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Question About Staining Canvas - Alternatives to Alkyd Fast Dry Oil?

Hey everyone.

I'm currently in the process of getting all the materials together and setting up my studio to start the DWP course :)

After watching nearly all of Mark's videos, everything's making sense except for staining the canvas. 

I was hoping that someone could explain the purpose of staining the canvas the brown colour, and whether or not there are any suitable alternatives instead of using the Winton Alkyd Fast Dry Oil Colours which aren't available in my city and are expensive to buy and ship for such small 37ml tubes.

Thanks for any help or advice :)


  • @movealonghome ; Welcome to the forum.  The short alternative answer to the staining problem is either a coffee or tea stain, though I have never tried it personally except in crafts projects.  :)   Summer
  • dencaldencal -
    edited April 2017

    Welcome to the Forum.

    The benefits of toning a canvas are:

    Creates a receptive surface for oil paint.
    Assists in sealing and separating the cotton/linen fabric from the oil in the oil paint.
    Adds tonal depth to transparent paint in the top layer.
    Allows the eye to mix and apply correct values without being influenced by a white surface.
    Reduces glare from studio lighting.
    Contributes to a balanced harmony in the limited palette.
    Eliminates the white pinhole problem evident in untoned canvases.
    Can be left to show in the final painting in small patches and not be a distracting white error.

    If your canvas is oil primed you will need to use some form of oil paint (alkyd, artists oil, water mixable oil) to allow the prime coat to cure properly. On the other hand, if your canvas is primed with an acrylic gesso an acrylic paint is a great toner choice.

    I like black the best as a toning value. There is something wonderful about having a pure black in some shadow values or as a mysterious portion of the background. When the black is varnished it becomes glorious.

    If your painting on large canvasses as l do with pastels or oils, a black or dark grungy toning does half the work for you. Incorporating the toning as the background at the outset means l can create it as a deliberate design element rather than an accidental afterthought.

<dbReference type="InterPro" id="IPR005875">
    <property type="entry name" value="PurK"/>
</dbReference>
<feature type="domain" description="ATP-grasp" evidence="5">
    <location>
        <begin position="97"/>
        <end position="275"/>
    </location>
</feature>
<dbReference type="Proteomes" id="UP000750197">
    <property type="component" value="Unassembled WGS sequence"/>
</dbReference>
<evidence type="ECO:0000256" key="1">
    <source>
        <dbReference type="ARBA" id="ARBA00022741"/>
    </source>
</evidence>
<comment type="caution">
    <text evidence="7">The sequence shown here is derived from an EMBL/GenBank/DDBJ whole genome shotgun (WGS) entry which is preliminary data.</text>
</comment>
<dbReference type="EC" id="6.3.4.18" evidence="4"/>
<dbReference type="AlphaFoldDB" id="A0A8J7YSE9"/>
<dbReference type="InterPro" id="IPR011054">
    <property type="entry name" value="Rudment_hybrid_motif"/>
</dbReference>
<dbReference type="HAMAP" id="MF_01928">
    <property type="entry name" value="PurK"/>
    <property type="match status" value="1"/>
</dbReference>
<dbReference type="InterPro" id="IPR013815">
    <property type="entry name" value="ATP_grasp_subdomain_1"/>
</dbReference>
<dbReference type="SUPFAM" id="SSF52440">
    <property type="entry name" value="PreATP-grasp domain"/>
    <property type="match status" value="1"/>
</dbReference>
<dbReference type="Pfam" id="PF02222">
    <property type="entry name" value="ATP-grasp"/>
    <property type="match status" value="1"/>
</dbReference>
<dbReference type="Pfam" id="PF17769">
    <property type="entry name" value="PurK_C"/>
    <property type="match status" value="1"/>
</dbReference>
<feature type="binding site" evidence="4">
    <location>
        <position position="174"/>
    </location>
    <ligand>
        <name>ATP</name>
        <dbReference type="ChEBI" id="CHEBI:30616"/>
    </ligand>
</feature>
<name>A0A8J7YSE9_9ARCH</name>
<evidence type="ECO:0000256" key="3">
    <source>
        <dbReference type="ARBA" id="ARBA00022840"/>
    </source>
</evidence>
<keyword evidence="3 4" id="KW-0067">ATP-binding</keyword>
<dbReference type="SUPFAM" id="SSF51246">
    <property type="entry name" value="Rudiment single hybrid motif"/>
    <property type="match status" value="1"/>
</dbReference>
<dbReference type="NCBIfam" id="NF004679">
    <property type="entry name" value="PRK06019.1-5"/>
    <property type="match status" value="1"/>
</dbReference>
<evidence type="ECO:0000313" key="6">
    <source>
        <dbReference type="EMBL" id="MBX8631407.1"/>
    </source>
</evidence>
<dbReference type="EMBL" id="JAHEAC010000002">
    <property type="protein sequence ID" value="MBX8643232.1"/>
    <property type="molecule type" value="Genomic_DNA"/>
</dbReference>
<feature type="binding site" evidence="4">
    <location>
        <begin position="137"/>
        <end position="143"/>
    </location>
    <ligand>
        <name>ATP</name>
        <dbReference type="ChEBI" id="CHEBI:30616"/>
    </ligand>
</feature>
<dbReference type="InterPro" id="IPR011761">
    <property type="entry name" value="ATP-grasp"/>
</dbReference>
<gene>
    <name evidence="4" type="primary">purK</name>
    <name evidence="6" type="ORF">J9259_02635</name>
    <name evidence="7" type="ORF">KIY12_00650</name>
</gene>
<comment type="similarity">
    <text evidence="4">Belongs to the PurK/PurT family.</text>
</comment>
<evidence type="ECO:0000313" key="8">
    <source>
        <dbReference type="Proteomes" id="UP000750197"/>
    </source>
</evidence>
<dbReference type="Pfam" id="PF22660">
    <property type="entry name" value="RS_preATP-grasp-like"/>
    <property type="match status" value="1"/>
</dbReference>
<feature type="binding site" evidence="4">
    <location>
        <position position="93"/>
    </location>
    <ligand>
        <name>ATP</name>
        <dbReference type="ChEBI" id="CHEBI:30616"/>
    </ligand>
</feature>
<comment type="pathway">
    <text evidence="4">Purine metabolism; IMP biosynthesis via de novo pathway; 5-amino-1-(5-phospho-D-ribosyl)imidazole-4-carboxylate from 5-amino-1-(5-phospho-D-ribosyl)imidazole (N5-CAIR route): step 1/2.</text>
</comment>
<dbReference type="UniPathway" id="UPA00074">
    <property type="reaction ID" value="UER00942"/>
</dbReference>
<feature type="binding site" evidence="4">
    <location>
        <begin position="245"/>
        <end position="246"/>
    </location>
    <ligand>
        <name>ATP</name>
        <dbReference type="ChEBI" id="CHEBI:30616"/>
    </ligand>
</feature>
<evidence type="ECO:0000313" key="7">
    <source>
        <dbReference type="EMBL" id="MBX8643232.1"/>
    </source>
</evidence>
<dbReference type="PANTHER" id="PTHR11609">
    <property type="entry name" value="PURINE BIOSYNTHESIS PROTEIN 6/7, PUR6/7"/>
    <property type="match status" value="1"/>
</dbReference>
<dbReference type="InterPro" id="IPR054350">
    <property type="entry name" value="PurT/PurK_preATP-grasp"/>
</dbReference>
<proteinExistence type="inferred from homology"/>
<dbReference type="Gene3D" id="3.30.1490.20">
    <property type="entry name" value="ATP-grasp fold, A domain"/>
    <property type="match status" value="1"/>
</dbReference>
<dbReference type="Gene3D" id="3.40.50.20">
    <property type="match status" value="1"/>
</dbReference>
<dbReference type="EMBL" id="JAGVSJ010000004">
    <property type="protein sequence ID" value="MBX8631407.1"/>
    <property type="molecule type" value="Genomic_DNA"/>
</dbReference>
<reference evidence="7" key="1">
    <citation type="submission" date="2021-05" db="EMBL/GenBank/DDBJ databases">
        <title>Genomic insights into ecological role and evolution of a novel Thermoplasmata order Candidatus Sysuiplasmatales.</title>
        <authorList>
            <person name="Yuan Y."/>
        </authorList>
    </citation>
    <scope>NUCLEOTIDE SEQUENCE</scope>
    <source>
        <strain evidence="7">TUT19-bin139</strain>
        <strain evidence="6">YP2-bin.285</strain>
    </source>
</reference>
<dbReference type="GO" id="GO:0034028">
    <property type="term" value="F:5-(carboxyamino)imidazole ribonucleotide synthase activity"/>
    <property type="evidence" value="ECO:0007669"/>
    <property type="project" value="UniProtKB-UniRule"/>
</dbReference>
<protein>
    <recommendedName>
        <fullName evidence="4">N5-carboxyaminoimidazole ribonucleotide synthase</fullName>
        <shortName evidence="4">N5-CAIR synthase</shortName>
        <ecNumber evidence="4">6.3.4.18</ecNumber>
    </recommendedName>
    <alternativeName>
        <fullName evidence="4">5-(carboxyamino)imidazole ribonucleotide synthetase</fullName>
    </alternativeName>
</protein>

• Water mixable oils should work if you can get them in your city.
  • Thanks for the replies - found the other threads on this topic as well.
  • Another reason for toning is that it immediately helps value judgement.  A stroke of paint -- no matter what color or value -- looks darker than a white canvas.  A stroke of paint on a mid-value toned canvas looks either darker, lighter or the same as the value of the canvas.  A general rule of thumb in oil painting is to start with the darks, and move toward the lights.   Your darkest dark on white looks too dark and so do your lights. 

    I usually tone my painting surface with a mix of raw umber and ultramarine blue, which gives me a fairly neutral gray.  I wipe it away until I achieve this neutral gray.  It dries overnight.
  • You can use a clear acrylic gesso with some acrylic paint mixed in (whatever color you want to tone the canvas).  
  • edited June 2017
    Burnt umber acrylic paint unless it's oil primed already.
  • By the way, if you're going to stain you're canvas I recommend using a palette with the color that you stain you're canvas with.  That way you're won't be manipulated by color or difference.
  • I did Marks method and stained a bunch of canvases but accidentally made them a bit too light and splotchy- may have been the brush- compared with my palette tables- hopefully doesnt cause me too many issues- thinking its not worth it or advised to apply another layer darker
  • rstallrstall -
    edited June 2017
    wondering if one of those tight foam rollers might be good for application- saw them mentioned in other posts- then no cleanup needed
  • dencaldencal -
    edited June 2017

    Yes. High Density Foam rollers will give a smooth, slight orange peel texture, finish.

    This surface image is of a triple primed (rustoleum), triple gesso'd, HDF roller smoothed and lightly sanded bass wood cradled panel.

    The toned canvas you posted looks fine, not at all critical. My preference is the darker the better.


  • Thanks Denis! yeah time to paint!
  • Richard_P said, "Water mixable oils should work if you can get them in your city."
    My question, So there is no downside to using a water soluble oil paint for the stain? I stained my first canvas's yesterday and did not like the ordeal of using mineral spirits. I have great ventilation ( installed Squirrel fan and vent left in place from my glass studio, but just cringed at the XXX!
    TIA Cadia

  • I don't think so Cadia. There are no solvents involved and for just making a stained canvas it should work perfectly fine.
  • Cadia

    Suggest staining or toning the canvas with mineral spirit outdoors.

    Using WMs for staining or toning will need a longer drying time.

    Acylic makes a good, fast dry, stain/tone.


  • Definitely do it outdoors. Acrylic would be a faster alternative and cheaper than WMO but you can't use them on top of an oil primed surface.
  • cadiacadia -
    edited October 2017
    Thank you Richard- 
    winters are too nasty here to count on doing it outdoors! Ill use up what I have and try the other too!
    My ventilation set up is VERY good, I just need to get over the chemical paranoia!!!
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